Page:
Because Life Can’t Be All Carrots And Tofu

One of the great secrets I have learned over the years is that to enjoy your kids while dashing from one place to the next (in our oh so scheduled lives)  you must make sure that you pay attention to keeping their blood sugar levels on an even keel.  How do you know you are accomplishing this without a blood test you ask? When no whining and no contact sports are heard from the back seat.  There is peace and all is well.

And how do you execute this magical feat you ask?  The best way I know is to have healthy, (or at least mostly healthy), snacks ready and with you at all times. A less perfect plan might find you pulling into the drive-thru once again, (putting a hole in your budget and who knows what into your kids).  Of course plan A only works if the snacks are eaten so on occasion rather than fixing baby carrots, graham crackers, or sliced apples, I prepare a special “treat”.  Here is one of my favorites, (found on a cereal box), because while it is sweet , but not too sweet, it offers fiber, grains and protein.  Who says brown food can’t be fun?  Oh, and did I mention that it only takes 6 minutes cooking time?

For those of you who don’t have kids you can dress this up in a party gown (your own unique packaging) and you have a great hostess gift or even a little gift for yourself.

Caramel Nut Mix

6 tbsp. – (3/4 stick) butter or margarine

1/2 cup – packed brown sugar

3 tbsp.- light corn syrup

4 Cups – Safeway® Rice, Corn, or Wheat Pockets™ cereal

5 cups – popped popcorn

1 1/2 cups nuts, such as slivered almonds, pecans, walnut halves or chopped peanuts

In a medium microwave-safe bowl, combine butter or margarine, brown sugar and corn syrup.   Microwave on HIGH (100%) for 3 minutes or until boiling, stirring after 1 minute, 

In a large microwave bowl, stir together cereal, popcorn and nuts.  Pour butter mixture over and stir until all pieces are evenly coated.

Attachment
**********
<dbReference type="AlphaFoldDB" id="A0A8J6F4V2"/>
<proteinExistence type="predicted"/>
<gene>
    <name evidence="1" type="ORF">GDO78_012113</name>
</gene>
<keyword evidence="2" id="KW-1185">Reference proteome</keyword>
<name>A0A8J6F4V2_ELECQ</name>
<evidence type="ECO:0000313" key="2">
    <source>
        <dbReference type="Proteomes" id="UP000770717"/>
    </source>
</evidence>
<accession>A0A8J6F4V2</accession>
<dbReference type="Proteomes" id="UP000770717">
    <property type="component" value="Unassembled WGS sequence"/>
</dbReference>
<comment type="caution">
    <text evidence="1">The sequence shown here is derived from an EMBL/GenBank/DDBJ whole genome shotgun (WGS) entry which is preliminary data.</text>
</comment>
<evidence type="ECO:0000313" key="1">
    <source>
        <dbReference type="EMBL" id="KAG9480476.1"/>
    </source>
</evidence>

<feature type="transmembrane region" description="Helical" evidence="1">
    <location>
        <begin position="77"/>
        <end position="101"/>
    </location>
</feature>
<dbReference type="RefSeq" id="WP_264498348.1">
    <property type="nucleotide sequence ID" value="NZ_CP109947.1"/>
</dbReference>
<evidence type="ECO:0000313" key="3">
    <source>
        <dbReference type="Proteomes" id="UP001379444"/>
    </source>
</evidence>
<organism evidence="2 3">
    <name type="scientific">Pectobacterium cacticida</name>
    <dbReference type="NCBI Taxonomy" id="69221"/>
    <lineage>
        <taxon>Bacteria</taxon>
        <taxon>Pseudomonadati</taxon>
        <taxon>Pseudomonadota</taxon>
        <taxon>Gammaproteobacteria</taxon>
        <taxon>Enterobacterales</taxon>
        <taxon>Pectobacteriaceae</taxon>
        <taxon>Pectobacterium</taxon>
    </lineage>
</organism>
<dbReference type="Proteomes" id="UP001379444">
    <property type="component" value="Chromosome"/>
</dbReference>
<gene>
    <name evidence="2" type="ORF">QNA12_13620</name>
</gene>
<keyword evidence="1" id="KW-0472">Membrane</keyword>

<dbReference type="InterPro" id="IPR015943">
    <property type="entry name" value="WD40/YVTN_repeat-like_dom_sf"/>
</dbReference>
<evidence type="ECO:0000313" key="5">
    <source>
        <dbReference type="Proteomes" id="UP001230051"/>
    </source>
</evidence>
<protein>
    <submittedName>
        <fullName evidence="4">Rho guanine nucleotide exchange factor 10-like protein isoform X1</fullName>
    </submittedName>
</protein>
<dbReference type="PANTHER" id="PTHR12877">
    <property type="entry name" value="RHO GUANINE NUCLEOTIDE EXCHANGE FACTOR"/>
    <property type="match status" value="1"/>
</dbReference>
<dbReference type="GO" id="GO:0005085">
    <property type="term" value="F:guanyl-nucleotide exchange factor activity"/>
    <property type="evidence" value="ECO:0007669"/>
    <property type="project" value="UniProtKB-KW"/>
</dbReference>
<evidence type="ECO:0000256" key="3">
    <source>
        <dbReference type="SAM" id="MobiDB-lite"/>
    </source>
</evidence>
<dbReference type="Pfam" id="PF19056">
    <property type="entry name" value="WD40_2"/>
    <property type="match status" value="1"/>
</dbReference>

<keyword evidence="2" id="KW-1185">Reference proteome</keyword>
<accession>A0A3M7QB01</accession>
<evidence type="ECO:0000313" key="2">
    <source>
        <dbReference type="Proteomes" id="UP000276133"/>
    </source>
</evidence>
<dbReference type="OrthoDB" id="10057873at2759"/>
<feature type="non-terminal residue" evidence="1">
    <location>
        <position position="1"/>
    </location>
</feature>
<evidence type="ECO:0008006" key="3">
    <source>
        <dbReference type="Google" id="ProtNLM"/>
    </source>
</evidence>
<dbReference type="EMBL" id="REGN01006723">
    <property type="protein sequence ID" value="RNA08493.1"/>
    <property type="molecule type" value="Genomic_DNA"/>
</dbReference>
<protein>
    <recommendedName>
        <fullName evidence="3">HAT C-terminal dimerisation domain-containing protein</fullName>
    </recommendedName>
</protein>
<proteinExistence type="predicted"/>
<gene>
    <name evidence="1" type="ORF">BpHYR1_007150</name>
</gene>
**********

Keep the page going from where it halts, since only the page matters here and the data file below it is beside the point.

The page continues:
Microwave uncovered on HIGH (100%) for 5-6 minutes.  Spread on waxed paper to cool. (I add salt here, because sweet and salty is always a good idea.) Store in airtight container.

(Due to differences in microwave ovens, cooking time may vary.  These directions were developed using a 625 to 700 watt oven.)

Recipe developed by cookbook author Marlene Sorosky Gray.

If you prefer the directions to cook this in a conventional oven,  just make a request in comments and I will email them to you.

This recipe features a store brand rather than a national name-brand product.  In my experience, quality is what determines the difference between a bargain and waste of time and money when making buying decisions, and the process of trying out all the options can be expensive and sometimes down-right painful.  That gives me an idea!  I will start a page that reviews and compares store brands with national brands, and because I can’t possibly review them all, you can help.

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Psst…The secret is the celery leavesPosted on March 1, 2011 by queenoffamilosity

The secret to this soul-warming, low-fat, non-dairy potato soup (yes, it is actually fabulous) is celery leaves. 

One of the challenges we face when trying to save money on groceries is to actually utilize all of that ten pound bag of potatoes that we got for $1.99 before it sprouts so many eyes we feel like big brother is watching us every time we go in the kitchen.  Here is a solution for that potato surplus that gets a solid twelve thumbs up from our family.  The bonus here is that it gets its flavor from cooking techniques and not from lots of fats from cream, cheese or bacon often found in many potato soups.

7 medium potatoes, peeled and diced to 1/2″ size cubes

1/2 medium yellow onion, chopped

6 baby carrots, chopped fine

3 ribs celery with leaves, chopped

2 tablespoons olive oil

3/4 teaspoon kosher salt

1/8 teaspoon pepper

1 box (or canned) 32 oz. chicken broth

In a large soup pot using a medium heat, add onions, carrots and celery (with chopped leaves) and salt and pepper. Cook until onions are transparent, (about 3 minutes) stirring occasionally.